Cite this

Atlas-based automatic planning and 3D-2D fluoroscopic guidance in pelvic trauma surgery. / Han, R.; Uneri, A.; De Silva, T.; Ketcha, M.; Goerres, J.; Vogt, S.; Kleinszig, G.; Osgood, G.; Siewerdsen, J. H.

In: Physics in medicine and biology, Vol. 64, No. 9, 02.05.2019.

Research output: Contribution to journalArticle

Han, R. ; Uneri, A. ; De Silva, T. ; Ketcha, M. ; Goerres, J. ; Vogt, S. ; Kleinszig, G. ; Osgood, G. ; Siewerdsen, J. H. / Atlas-based automatic planning and 3D-2D fluoroscopic guidance in pelvic trauma surgery. In: Physics in medicine and biology. 2019 ; Vol. 64, No. 9.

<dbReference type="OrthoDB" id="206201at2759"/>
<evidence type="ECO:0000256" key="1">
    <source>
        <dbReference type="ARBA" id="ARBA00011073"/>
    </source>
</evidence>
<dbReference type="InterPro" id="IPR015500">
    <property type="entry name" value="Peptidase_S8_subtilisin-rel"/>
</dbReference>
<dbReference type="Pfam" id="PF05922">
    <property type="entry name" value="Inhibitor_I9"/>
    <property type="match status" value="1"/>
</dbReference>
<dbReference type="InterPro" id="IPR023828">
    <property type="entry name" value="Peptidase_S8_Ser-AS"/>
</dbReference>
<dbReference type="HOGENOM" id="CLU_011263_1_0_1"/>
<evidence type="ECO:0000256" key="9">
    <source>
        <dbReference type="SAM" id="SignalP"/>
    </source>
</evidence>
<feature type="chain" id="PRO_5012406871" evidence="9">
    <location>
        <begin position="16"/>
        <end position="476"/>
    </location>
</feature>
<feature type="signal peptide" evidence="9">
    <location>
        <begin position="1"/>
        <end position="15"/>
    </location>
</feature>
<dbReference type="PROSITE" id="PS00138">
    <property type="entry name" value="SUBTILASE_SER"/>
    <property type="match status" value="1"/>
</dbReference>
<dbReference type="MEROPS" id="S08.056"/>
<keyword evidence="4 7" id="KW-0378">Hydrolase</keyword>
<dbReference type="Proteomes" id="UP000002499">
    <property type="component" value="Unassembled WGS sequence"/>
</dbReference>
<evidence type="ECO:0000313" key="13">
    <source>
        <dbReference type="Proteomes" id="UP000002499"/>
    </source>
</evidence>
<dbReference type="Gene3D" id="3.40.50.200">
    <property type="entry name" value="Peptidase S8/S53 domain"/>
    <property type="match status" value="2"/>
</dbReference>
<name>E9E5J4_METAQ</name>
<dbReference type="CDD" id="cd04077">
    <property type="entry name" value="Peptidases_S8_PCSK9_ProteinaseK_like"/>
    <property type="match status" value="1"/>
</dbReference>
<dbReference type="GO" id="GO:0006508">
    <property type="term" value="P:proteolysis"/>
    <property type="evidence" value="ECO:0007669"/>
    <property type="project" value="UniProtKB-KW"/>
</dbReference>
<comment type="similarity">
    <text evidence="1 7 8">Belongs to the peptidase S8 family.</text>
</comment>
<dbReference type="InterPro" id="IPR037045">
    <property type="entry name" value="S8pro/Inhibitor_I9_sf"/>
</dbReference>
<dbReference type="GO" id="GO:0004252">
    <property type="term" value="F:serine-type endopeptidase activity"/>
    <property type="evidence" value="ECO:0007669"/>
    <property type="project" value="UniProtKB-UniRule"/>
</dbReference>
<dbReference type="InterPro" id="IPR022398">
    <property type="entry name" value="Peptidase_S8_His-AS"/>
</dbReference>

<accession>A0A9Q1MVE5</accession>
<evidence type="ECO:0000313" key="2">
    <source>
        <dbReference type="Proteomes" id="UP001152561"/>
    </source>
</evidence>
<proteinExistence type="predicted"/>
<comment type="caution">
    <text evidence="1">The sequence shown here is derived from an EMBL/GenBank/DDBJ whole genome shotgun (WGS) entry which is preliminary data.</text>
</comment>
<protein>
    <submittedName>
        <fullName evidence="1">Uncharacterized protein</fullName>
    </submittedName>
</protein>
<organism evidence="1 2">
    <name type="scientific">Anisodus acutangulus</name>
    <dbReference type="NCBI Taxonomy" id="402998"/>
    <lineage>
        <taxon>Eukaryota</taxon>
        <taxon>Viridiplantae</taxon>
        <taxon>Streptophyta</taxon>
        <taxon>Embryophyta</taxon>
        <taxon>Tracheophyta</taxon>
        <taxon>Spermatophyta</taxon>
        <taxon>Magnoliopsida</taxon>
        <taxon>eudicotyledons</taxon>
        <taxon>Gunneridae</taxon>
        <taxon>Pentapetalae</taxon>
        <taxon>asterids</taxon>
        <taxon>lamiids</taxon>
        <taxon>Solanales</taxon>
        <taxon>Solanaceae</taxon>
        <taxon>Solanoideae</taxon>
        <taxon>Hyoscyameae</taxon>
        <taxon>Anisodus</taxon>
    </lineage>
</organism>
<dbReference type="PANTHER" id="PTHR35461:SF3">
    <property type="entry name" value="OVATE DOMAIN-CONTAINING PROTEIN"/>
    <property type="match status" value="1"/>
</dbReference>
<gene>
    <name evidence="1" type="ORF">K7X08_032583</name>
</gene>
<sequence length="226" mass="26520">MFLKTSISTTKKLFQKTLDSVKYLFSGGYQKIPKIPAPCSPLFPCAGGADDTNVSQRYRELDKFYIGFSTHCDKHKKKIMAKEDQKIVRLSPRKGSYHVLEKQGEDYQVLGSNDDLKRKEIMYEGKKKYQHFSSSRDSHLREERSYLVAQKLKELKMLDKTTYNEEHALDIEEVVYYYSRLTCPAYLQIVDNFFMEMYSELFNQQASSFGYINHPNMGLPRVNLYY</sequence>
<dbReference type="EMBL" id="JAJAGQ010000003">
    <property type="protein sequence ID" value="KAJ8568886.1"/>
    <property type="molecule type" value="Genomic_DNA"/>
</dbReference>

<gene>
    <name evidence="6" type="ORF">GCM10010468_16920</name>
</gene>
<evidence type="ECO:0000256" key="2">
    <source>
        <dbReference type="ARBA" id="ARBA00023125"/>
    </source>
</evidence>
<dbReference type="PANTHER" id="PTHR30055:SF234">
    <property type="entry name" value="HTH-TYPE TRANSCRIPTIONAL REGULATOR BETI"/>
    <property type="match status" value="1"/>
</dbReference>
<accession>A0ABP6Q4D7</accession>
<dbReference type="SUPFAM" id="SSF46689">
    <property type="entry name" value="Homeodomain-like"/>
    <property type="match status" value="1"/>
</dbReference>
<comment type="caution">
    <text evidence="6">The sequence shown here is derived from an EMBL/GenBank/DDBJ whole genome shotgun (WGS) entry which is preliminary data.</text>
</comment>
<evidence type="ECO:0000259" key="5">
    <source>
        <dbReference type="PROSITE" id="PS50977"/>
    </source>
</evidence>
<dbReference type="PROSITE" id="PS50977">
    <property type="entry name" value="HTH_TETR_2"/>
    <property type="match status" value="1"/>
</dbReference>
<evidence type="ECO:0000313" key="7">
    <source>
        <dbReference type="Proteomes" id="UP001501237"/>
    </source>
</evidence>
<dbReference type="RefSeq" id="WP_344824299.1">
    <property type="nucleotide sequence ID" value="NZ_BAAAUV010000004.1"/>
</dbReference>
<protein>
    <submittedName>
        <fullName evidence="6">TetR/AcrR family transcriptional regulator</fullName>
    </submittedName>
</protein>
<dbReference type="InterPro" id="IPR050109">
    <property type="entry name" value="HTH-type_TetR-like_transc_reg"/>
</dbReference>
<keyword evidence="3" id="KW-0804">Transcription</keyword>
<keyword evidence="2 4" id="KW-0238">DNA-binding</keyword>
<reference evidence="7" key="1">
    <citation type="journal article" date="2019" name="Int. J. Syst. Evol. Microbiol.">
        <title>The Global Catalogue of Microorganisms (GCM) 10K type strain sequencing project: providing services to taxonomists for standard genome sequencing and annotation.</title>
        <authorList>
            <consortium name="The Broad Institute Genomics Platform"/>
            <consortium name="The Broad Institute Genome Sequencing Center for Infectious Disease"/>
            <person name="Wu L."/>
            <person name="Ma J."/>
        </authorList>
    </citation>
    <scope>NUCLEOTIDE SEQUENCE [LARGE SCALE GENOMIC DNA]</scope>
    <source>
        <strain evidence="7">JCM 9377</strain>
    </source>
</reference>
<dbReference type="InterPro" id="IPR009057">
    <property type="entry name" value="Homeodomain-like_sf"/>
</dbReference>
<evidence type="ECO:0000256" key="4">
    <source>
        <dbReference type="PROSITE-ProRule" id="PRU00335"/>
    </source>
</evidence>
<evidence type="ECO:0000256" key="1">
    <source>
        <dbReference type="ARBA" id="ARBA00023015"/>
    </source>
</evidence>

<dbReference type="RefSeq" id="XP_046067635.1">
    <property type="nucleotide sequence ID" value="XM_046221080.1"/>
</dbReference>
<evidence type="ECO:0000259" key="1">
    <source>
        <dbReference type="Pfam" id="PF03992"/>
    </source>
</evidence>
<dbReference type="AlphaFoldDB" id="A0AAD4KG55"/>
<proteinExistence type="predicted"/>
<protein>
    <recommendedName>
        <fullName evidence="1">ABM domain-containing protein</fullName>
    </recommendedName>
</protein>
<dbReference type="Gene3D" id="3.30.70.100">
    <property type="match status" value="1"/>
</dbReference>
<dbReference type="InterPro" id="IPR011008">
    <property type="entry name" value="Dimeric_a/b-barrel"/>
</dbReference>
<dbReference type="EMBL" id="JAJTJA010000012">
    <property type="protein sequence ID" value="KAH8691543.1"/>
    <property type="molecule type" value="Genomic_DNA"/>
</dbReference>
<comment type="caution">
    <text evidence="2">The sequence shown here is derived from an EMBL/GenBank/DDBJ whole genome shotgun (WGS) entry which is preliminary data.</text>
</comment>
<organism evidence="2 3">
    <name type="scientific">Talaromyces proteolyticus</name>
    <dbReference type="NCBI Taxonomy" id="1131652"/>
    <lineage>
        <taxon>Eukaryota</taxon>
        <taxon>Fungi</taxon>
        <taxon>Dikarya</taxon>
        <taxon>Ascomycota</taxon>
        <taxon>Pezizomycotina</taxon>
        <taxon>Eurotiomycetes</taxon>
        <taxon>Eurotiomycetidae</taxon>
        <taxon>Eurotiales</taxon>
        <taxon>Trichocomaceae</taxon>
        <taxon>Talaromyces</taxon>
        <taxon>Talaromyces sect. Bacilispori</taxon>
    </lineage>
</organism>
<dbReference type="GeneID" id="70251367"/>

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abstract = "Percutaneous screw fixation in pelvic trauma surgery is a challenging procedure that often requires long fluoroscopic exposure times and trial-and-error insertion attempts along narrow bone corridors of the pelvis. We report a method to automatically plan surgical trajectories using preoperative CT and assist device placement by augmenting the fluoroscopic scene with planned trajectories. A pelvic shape atlas was formed from 40 CT images and used to construct a statistical shape model (SSM). Each member of the atlas included expert definition of volumetric regions representing safe trajectory within bone corridors for fixating 10 common fracture patterns. Patient-specific planning is obtained by mapping the SSM to the (un-segmented) patient CT via active shape model (ASM) registration and free-form deformation (FFD), and the resulting transformation is used to transfer the atlas trajectory volumes to the patient CT. Fluoroscopic images acquired during K-wire placement are in turn augmented with projection of the planned trajectories via 3D-2D registration. Registration performance was evaluated via leave-one-out cross-validation over the 40-member atlas, computing the root mean square error (RMSE) in pelvic surface alignment (volumetric registration error), the positive predicted value (PPV) of volumetric trajectories within bone corridors (safety of the automatically planned trajectories), and the distance between trajectories within the planned volume and the bone cortex (absence of breach). A cadaver study was conducted in which K-wires were placed under fluoroscopic guidance to validate 3D-2D registration accuracy and evaluate the potential utility of augmented fluoroscopy with planned trajectories. The leave-one-out cross-validation achieved surface RMSE of 2.2  ±  0.3 mm after ASM registration and 1.8  ±  0.2 mm after FFD refinement. Automatically determined surgical plans conformed within bone corridors with PPV  >  90{\%} and centerline trajectory within 3-5 mm of the bone cortex. 3D-2D registration in the cadaver study achieved 0.3  ±  0.8 mm accuracy (in-plane translation) and  <4° accuracy (in-plane rotation). Fluoroscopic images augmented with planning data exhibited  >90{\%} conformance of volumetric planning data overlay within bone, and all centerline trajectories were within safe corridors. The approach yields a method for both automatic planning of pelvic fracture fixation and augmentation of fluoroscopy for improved surgical precision and safety. The method does not require segmentation of the patient CT, operates without additional hardware (e.g. tracking systems), and is consistent with common workflow in fluoroscopically guided procedures. The approach has the potential to reduce operating time and radiation dose by minimizing trial-and-error attempts in percutaneous screw placement.",